The four archetypes of cloud users – part 1 of 2

In the occupational field of accounting, the strong trend towards cloud services is noticeable. Everything needs to be digital, and with digital, they mean online, and with online, they mean in the cloud. Every expense voucher needs to be scanned and uploaded, because in many cases, it can be booked automatically. In the new era of accounting, human intervention is only needed for special cases.

I see this as a good example of how digital online services can transform the world. Every step in the process would have technically been possible for the last twenty years, but only the cloud could unify the different participants enough so that a streamlined end-to-end process is marketable to the masses. And in this marketing ecstasy, the stakeholders that profit the most (the accountants) often forget that their benefits are just a part of the whole picture. In order to assess the perceived and actual benefits of all stakeholders, you at least need to apply an archetype to each participant.

The four archetypes

In my opinion, there are four different archetypes of cloud users. Let’s have a look at them and then assess the risks and potentials when selling a digital online service to them. I’ll list the archetypes in the order from biggest risk to biggest potential.

Archetype 1: The tinfoil hat

A person that could be identified as a “tinfoil hat” doesn’t need to be a conspiracy weirdo or paranoid maniac. In fact, the person probably has deep and broad knowledge about technology and examines new technologies in detail. The one distinctive feature of the tinfoil hats is that they take security, including IT security, very seriously. They don’t take security for granted, don’t trust asseverations and demand proof. You can’t convince a tinfoil hat by saying that the data transfer is “encrypted”, you need to specify the actual encryption algorithm. Using RC4 ciphers for the SSL protocol isn’t good enough for the tinfoil. You need at least proof that you understood the last sentence and took actions to mitigate the problem. Even then, the tinfoil will hesitate to give any data out of hands and often choose the cumbersome way in order to stay safe. “Better safe than sorry” is his everyday motto.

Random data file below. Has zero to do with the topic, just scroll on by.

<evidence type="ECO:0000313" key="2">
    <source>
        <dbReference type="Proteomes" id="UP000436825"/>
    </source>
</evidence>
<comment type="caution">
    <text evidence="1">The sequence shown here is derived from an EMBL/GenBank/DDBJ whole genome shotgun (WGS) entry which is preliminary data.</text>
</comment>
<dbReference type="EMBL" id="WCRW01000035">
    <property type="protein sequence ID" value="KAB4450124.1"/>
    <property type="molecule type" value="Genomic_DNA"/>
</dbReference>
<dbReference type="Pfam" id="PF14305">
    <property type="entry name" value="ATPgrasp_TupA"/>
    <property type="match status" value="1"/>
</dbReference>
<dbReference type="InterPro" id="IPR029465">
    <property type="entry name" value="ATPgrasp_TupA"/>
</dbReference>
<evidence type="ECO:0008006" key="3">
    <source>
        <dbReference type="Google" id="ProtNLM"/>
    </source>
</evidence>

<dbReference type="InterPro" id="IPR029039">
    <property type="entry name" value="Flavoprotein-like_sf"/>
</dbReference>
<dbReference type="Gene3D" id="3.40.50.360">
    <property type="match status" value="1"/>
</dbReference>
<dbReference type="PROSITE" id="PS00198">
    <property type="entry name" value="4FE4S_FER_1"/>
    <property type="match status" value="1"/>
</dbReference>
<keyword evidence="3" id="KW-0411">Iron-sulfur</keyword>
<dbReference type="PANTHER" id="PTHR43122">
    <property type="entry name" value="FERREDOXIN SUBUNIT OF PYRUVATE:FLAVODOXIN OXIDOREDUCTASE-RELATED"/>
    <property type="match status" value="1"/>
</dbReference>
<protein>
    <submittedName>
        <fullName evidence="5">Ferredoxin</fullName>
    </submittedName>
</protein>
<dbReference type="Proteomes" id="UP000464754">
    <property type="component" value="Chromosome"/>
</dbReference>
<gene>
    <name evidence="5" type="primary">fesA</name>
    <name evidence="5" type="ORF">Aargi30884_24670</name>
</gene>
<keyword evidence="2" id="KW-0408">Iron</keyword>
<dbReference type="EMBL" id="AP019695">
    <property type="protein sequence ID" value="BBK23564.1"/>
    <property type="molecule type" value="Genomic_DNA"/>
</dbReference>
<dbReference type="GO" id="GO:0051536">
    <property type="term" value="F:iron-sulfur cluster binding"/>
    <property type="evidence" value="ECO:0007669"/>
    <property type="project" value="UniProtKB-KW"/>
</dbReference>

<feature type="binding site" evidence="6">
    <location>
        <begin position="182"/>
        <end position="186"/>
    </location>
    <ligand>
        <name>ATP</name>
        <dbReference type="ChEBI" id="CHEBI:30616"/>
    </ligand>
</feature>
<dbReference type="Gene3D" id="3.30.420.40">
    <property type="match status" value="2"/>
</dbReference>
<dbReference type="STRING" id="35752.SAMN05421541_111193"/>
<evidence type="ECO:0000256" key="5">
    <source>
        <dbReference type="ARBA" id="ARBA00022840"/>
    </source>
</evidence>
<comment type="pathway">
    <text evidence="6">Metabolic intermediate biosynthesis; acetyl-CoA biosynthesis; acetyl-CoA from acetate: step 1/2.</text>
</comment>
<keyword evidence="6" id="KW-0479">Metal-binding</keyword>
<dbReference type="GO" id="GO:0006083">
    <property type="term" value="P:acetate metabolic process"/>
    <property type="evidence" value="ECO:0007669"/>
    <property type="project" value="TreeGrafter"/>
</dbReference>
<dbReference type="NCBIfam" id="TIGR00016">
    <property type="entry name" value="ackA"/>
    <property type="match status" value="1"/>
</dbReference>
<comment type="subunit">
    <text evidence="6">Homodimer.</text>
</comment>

Tinfoil hats always search for scenarios that could compromise their data or infrastructure. They are paranoid by default and actively invest in security. “On premises” is the only way they deploy their own services, and “on premises” is how they prefer to keep their data.

Typical signs of a tinfoil hat archetype include:

  • self-hosted applications
  • physical servers
  • lack of (open) wireless network
  • physically separated networks
  • signed and encrypted e-mails

Trying to sell a cloud service to a tinfoil hat is like trying to sell a flight to an aviophobian (somebody with fear of flying). There is always another way to get from A to B, seemingly safer and more controllable. If you are selling cloud services, tinfoil hats are your worst nightmare. If you can convince a tinfoil hat, your product is probably made of fairy dust and employs lots of unicorns.

Archetype 2: The clipboard

Clipboard people are wary of new technologies, but assess them in the context of usability. They demand high security, but will compromise if the potential of the new technology far exceeds the risk. Other than the tinfoil hat, the clipboard sees his role as an enabler, but will not rest to increase the perceived or actual safety of the product. You can appease a clipboard by giving evidence of security audits from a third party. They will trust known authorities, because it means that they can always deflect blame in case of an accident to these authorities.

Clipboards run on checklists, safety protocols and recurring audits. They don’t try to avert every possibility of a security breach, but will examine each incident in detail and update their checklists. They don’t care about “on premises” or “off premises” as long as the service is reachable, safe enough and reliable. If a cloud service has an higher availability than the local counter-part, the clipboard will think about a migration.

Typical signs of a clipboard archetype include:

  • Virtual Private Networks (VPN)
  • Two-Factor Authentication
  • Token-Based Authentication
  • Strong Encryption

The clipboard will listen if you pitch your cloud service and can be enticed by the new or better capabilities. But in the very next sentence, he will ask about security and be insistent until you provide proof – first-hand or by credible third parties. You can convince a clipboard if your product is designed with safety in mind. As long as the safety is state-of-the-art, you’ll close the deal.

Outlook on the second part

In the second part of this blog entry, we will look at the remaining two archetypes, namely the “combination lock” and the “smartphone”. Stay tuned.

Did you identify with one of the archetypes? What are your most important aspects of cloud services? I would love to hear from you.